While the original use for these is about as unsexy as it gets, waterproof mattress protectors come in multiple sizes and are used for people with incontinence, such as the elderly or young children.
That doesn’t mean you can’t take advantage of them, though. You can get mattress protectors that are similar to a fitted sheet and go over your mattress, under your sheets, and keep it dry after sex. When you’re done, you simply take off the protector and throw it in the wash, then replace your normal bedding.
If you want something more convenient, use a smaller mattress protector. These are usually a square or rectangle and cover a lot of the mattress, but you can toss them over your sheets to keep the area clean and dry.
Use Towels Strategically
If you need a last-minute solution to the wet spot, grab some fluffy, dry towels and toss them on the mattress before you get down and dirty. Towels are highly absorbent, so while they don’t have a waterproof quality to protect your mattress, they can absorb a lot of the fluid and keep things – mostly – dry.
Get an After Sex Cleanup Sponge
In addition to laying down mattress protectors or towels, you can get the after sex dripstick to soak up excess fluid from the vaginal canal. The world’s first after sex cum sponge, the dripstick is easy to use – all you have to do is insert, twirl, and pull it out.
The dripstick soaks up all the vaginal leakage after sex (pee or otherwise) and keeps it from staining the sheets or dripping down your leg. What could be better?
Etiquette: Who Sleeps in the Wet Spot?
You could find tons of information about what to do before sex and during sex to make sure your partner is comfortable and satisfied. But what about once sex is over?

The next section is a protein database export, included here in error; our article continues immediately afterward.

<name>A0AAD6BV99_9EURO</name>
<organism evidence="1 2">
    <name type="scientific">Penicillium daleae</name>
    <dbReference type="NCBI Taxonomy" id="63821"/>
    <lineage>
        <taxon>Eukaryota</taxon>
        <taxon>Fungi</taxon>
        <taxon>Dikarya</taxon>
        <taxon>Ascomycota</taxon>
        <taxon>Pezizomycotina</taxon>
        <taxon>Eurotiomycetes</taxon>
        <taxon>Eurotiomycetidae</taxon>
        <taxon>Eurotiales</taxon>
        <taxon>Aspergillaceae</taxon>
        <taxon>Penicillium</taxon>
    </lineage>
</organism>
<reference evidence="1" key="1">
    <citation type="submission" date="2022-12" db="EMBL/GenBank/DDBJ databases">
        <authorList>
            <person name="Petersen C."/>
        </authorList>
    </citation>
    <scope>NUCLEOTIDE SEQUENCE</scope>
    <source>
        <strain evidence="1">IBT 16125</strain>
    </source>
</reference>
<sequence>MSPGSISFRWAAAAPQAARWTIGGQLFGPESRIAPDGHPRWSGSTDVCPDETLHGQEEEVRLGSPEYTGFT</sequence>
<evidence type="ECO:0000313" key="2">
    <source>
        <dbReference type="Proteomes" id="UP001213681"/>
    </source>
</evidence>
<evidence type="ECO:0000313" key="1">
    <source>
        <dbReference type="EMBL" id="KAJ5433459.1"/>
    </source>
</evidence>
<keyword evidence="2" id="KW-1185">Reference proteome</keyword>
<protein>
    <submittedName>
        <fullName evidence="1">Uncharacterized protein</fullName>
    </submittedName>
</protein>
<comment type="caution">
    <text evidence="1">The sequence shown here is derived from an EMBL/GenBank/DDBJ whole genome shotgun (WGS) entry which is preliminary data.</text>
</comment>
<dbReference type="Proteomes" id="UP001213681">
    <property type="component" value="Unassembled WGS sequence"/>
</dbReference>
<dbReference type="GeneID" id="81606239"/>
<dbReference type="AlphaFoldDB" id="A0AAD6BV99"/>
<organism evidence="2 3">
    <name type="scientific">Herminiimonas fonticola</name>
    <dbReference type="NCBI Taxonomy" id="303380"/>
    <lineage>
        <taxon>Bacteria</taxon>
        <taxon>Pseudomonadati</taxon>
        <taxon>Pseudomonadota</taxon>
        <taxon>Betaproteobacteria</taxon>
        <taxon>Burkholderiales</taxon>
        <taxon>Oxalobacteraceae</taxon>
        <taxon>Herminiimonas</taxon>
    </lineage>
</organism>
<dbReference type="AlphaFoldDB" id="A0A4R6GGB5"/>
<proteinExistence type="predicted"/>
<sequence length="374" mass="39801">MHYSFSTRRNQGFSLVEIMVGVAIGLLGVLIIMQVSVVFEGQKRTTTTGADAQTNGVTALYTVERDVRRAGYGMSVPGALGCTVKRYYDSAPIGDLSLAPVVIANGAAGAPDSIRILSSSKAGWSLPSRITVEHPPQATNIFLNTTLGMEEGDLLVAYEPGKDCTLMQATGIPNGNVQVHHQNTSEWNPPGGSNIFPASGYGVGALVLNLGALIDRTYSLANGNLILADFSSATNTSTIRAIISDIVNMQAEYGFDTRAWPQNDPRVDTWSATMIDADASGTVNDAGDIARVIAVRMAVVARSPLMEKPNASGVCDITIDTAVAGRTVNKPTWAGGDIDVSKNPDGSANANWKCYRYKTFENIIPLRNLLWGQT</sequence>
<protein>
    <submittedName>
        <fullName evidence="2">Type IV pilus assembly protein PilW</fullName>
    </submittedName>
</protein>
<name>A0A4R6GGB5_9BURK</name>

Things can get awkward after sex, especially with a new partner. After sex behavior also affects how enjoyable the experience was overall.
Let’s be real – sex involves some cleanup, and not just the wet spot. Both partners should be involved in cleaning up condoms, toys, lubes, and anything else that came up during sex.
When it comes to the wet spot, however, it’s not a two-person deal. Only one person gets stuck sleeping in the wet spot, so who should it be?
Unfortunately, the person sleeping in the wet spot is in for a damp night, to say the least. If the wet spot happens and you weren’t prepared with towels or sex sheets, be considerate and change the sheets and lay a towel down over the wet spot.
If one towel isn’t enough, use multiple towels or a mattress protector, then cover it with a blanket. This should be enough to get you both through the night (or cuddle time) without anyone being uncomfortable.
Planning is Key to Enjoying Sex Without the Dreaded Wet Spot
Life isn’t the movies where you collapse into each other’s sweaty arms after sex. Real-life sex is raw and involves lots of fluids and cleanup, including the wet spot. Instead of fighting over who’s stuck sleeping in a puddle, invest in sheets, mattress protectors, towels, or cleanup sponges to keep the bed dry – no matter how wet things get!